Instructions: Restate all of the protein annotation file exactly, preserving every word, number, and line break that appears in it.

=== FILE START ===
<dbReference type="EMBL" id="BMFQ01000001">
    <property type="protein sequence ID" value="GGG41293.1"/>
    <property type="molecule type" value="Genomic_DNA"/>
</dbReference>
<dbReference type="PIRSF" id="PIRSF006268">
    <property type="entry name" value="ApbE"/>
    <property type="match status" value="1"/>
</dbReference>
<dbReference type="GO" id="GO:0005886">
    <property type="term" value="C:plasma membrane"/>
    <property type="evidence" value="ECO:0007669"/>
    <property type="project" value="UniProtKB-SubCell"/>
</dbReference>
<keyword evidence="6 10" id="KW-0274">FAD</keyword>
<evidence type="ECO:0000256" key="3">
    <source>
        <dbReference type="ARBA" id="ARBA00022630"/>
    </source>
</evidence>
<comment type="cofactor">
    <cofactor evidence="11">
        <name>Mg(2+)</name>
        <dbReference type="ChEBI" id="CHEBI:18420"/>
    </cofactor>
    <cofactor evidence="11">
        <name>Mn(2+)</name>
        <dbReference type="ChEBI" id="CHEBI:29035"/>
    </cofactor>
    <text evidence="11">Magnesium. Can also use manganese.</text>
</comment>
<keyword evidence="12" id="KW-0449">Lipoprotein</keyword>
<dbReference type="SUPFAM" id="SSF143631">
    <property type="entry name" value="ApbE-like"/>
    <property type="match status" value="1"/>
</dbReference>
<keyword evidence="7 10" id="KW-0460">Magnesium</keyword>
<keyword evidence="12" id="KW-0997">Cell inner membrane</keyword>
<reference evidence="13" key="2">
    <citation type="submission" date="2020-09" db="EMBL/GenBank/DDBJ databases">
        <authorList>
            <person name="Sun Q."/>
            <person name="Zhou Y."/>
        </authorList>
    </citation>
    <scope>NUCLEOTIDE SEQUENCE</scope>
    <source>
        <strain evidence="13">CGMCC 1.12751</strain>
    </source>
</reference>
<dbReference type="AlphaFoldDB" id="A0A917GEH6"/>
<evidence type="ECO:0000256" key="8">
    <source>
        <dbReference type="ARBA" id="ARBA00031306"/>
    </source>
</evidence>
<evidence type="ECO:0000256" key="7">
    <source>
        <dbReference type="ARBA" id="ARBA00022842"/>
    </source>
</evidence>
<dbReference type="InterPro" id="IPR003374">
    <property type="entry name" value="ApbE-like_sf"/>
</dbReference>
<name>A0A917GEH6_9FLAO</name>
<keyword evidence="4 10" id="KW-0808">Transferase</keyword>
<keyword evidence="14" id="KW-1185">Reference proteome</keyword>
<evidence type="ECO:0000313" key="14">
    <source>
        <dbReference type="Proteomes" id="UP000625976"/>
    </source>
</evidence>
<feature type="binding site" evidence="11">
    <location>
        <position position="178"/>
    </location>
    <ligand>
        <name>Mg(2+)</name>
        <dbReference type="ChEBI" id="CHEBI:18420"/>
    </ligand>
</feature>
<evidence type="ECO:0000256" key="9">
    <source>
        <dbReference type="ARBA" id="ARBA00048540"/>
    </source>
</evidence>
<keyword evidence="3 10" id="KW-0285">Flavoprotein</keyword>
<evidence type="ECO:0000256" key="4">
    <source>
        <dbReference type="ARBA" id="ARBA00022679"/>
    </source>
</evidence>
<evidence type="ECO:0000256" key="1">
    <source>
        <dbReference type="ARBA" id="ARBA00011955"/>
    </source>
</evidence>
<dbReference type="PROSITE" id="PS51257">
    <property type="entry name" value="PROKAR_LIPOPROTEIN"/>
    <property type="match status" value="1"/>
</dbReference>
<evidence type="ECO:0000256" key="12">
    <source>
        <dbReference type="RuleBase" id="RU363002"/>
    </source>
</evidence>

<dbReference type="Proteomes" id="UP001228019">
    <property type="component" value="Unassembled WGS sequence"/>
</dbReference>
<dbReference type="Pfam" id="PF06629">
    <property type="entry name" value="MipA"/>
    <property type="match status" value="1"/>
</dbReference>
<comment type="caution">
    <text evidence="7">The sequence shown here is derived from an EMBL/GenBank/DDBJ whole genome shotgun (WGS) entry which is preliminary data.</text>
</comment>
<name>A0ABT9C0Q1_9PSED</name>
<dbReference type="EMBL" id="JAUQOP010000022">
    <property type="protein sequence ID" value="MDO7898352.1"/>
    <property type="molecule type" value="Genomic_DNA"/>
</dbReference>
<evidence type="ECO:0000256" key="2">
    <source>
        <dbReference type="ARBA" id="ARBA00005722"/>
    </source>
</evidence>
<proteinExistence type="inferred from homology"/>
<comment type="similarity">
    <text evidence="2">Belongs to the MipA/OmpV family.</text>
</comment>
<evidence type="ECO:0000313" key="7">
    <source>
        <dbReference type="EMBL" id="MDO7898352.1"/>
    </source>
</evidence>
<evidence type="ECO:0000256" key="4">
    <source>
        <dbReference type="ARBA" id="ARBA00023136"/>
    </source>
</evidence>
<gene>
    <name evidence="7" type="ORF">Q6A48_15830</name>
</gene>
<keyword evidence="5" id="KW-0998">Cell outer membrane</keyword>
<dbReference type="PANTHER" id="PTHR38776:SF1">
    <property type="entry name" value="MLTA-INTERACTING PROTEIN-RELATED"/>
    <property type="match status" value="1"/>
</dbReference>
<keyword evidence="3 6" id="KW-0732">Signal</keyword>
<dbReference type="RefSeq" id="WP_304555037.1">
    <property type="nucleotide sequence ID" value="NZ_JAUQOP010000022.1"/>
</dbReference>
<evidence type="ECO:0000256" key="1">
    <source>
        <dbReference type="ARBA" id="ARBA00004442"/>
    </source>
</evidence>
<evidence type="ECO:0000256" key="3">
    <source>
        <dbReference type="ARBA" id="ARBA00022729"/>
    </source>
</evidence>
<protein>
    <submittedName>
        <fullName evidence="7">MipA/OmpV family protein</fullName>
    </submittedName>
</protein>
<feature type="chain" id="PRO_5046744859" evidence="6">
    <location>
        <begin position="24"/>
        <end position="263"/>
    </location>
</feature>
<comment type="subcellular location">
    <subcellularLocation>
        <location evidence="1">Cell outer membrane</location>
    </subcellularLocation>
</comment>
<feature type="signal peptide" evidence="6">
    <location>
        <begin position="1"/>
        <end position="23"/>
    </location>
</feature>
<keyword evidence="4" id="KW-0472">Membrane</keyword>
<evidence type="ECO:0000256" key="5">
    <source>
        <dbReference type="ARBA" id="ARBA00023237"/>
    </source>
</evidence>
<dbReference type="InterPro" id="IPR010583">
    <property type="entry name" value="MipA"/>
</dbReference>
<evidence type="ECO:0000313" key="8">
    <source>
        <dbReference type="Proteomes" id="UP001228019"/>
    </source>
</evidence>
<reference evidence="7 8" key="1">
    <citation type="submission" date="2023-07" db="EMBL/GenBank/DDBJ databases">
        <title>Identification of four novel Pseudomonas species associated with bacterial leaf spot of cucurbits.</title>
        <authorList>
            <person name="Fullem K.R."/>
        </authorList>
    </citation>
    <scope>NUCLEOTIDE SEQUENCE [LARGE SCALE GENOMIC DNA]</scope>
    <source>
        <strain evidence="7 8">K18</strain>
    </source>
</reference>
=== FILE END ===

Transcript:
<dbReference type="EMBL" id="BMFQ01000001">
    <property type="protein sequence ID" value="GGG41293.1"/>
    <property type="molecule type" value="Genomic_DNA"/>
</dbReference>
<dbReference type="PIRSF" id="PIRSF006268">
    <property type="entry name" value="ApbE"/>
    <property type="match status" value="1"/>
</dbReference>
<dbReference type="GO" id="GO:0005886">
    <property type="term" value="C:plasma membrane"/>
    <property type="evidence" value="ECO:0007669"/>
    <property type="project" value="UniProtKB-SubCell"/>
</dbReference>
<keyword evidence="6 10" id="KW-0274">FAD</keyword>
<evidence type="ECO:0000256" key="3">
    <source>
        <dbReference type="ARBA" id="ARBA00022630"/>
    </source>
</evidence>
<comment type="cofactor">
    <cofactor evidence="11">
        <name>Mg(2+)</name>
        <dbReference type="ChEBI" id="CHEBI:18420"/>
    </cofactor>
    <cofactor evidence="11">
        <name>Mn(2+)</name>
        <dbReference type="ChEBI" id="CHEBI:29035"/>
    </cofactor>
    <text evidence="11">Magnesium. Can also use manganese.</text>
</comment>
<keyword evidence="12" id="KW-0449">Lipoprotein</keyword>
<dbReference type="SUPFAM" id="SSF143631">
    <property type="entry name" value="ApbE-like"/>
    <property type="match status" value="1"/>
</dbReference>
<keyword evidence="7 10" id="KW-0460">Magnesium</keyword>
<keyword evidence="12" id="KW-0997">Cell inner membrane</keyword>
<reference evidence="13" key="2">
    <citation type="submission" date="2020-09" db="EMBL/GenBank/DDBJ databases">
        <authorList>
            <person name="Sun Q."/>
            <person name="Zhou Y."/>
        </authorList>
    </citation>
    <scope>NUCLEOTIDE SEQUENCE</scope>
    <source>
        <strain evidence="13">CGMCC 1.12751</strain>
    </source>
</reference>
<dbReference type="AlphaFoldDB" id="A0A917GEH6"/>
<evidence type="ECO:0000256" key="8">
    <source>
        <dbReference type="ARBA" id="ARBA00031306"/>
    </source>
</evidence>
<evidence type="ECO:0000256" key="7">
    <source>
        <dbReference type="ARBA" id="ARBA00022842"/>
    </source>
</evidence>
<dbReference type="InterPro" id="IPR003374">
    <property type="entry name" value="ApbE-like_sf"/>
</dbReference>
<name>A0A917GEH6_9FLAO</name>
<keyword evidence="4 10" id="KW-0808">Transferase</keyword>
<keyword evidence="14" id="KW-1185">Reference proteome</keyword>
<evidence type="ECO:0000313" key="14">
    <source>
        <dbReference type="Proteomes" id="UP000625976"/>
    </source>
</evidence>
<feature type="binding site" evidence="11">
    <location>
        <position position="178"/>
    </location>
    <ligand>
        <name>Mg(2+)</name>
        <dbReference type="ChEBI" id="CHEBI:18420"/>
    </ligand>
</feature>
<evidence type="ECO:0000256" key="9">
    <source>
        <dbReference type="ARBA" id="ARBA00048540"/>
    </source>
</evidence>
<keyword evidence="3 10" id="KW-0285">Flavoprotein</keyword>
<evidence type="ECO:0000256" key="4">
    <source>
        <dbReference type="ARBA" id="ARBA00022679"/>
    </source>
</evidence>
<evidence type="ECO:0000256" key="1">
    <source>
        <dbReference type="ARBA" id="ARBA00011955"/>
    </source>
</evidence>
<dbReference type="PROSITE" id="PS51257">
    <property type="entry name" value="PROKAR_LIPOPROTEIN"/>
    <property type="match status" value="1"/>
</dbReference>
<evidence type="ECO:0000256" key="12">
    <source>
        <dbReference type="RuleBase" id="RU363002"/>
    </source>
</evidence>

<dbReference type="Proteomes" id="UP001228019">
    <property type="component" value="Unassembled WGS sequence"/>
</dbReference>
<dbReference type="Pfam" id="PF06629">
    <property type="entry name" value="MipA"/>
    <property type="match status" value="1"/>
</dbReference>
<comment type="caution">
    <text evidence="7">The sequence shown here is derived from an EMBL/GenBank/DDBJ whole genome shotgun (WGS) entry which is preliminary data.</text>
</comment>
<name>A0ABT9C0Q1_9PSED</name>
<dbReference type="EMBL" id="JAUQOP010000022">
    <property type="protein sequence ID" value="MDO7898352.1"/>
    <property type="molecule type" value="Genomic_DNA"/>
</dbReference>
<evidence type="ECO:0000256" key="2">
    <source>
        <dbReference type="ARBA" id="ARBA00005722"/>
    </source>
</evidence>
<proteinExistence type="inferred from homology"/>
<comment type="similarity">
    <text evidence="2">Belongs to the MipA/OmpV family.</text>
</comment>
<evidence type="ECO:0000313" key="7">
    <source>
        <dbReference type="EMBL" id="MDO7898352.1"/>
    </source>
</evidence>
<evidence type="ECO:0000256" key="4">
    <source>
        <dbReference type="ARBA" id="ARBA00023136"/>
    </source>
</evidence>
<gene>
    <name evidence="7" type="ORF">Q6A48_15830</name>
</gene>
<keyword evidence="5" id="KW-0998">Cell outer membrane</keyword>
<dbReference type="PANTHER" id="PTHR38776:SF1">
    <property type="entry name" value="MLTA-INTERACTING PROTEIN-RELATED"/>
    <property type="match status" value="1"/>
</dbReference>
<keyword evidence="3 6" id="KW-0732">Signal</keyword>
<dbReference type="RefSeq" id="WP_304555037.1">
    <property type="nucleotide sequence ID" value="NZ_JAUQOP010000022.1"/>
</dbReference>
<evidence type="ECO:0000256" key="1">
    <source>
        <dbReference type="ARBA" id="ARBA00004442"/>
    </source>
</evidence>
<evidence type="ECO:0000256" key="3">
    <source>
        <dbReference type="ARBA" id="ARBA00022729"/>
    </source>
</evidence>
<protein>
    <submittedName>
        <fullName evidence="7">MipA/OmpV family protein</fullName>
    </submittedName>
</protein>
<feature type="chain" id="PRO_5046744859" evidence="6">
    <location>
        <begin position="24"/>
        <end position="263"/>
    </location>
</feature>
<comment type="subcellular location">
    <subcellularLocation>
        <location evidence="1">Cell outer membrane</location>
    </subcellularLocation>
</comment>
<feature type="signal peptide" evidence="6">
    <location>
        <begin position="1"/>
        <end position="23"/>
    </location>
</feature>
<keyword evidence="4" id="KW-0472">Membrane</keyword>
<evidence type="ECO:0000256" key="5">
    <source>
        <dbReference type="ARBA" id="ARBA00023237"/>
    </source>
</evidence>
<dbReference type="InterPro" id="IPR010583">
    <property type="entry name" value="MipA"/>
</dbReference>
<evidence type="ECO:0000313" key="8">
    <source>
        <dbReference type="Proteomes" id="UP001228019"/>
    </source>
</evidence>
<reference evidence="7 8" key="1">
    <citation type="submission" date="2023-07" db="EMBL/GenBank/DDBJ databases">
        <title>Identification of four novel Pseudomonas species associated with bacterial leaf spot of cucurbits.</title>
        <authorList>
            <person name="Fullem K.R."/>
        </authorList>
    </citation>
    <scope>NUCLEOTIDE SEQUENCE [LARGE SCALE GENOMIC DNA]</scope>
    <source>
        <strain evidence="7 8">K18</strain>
    </source>
</reference>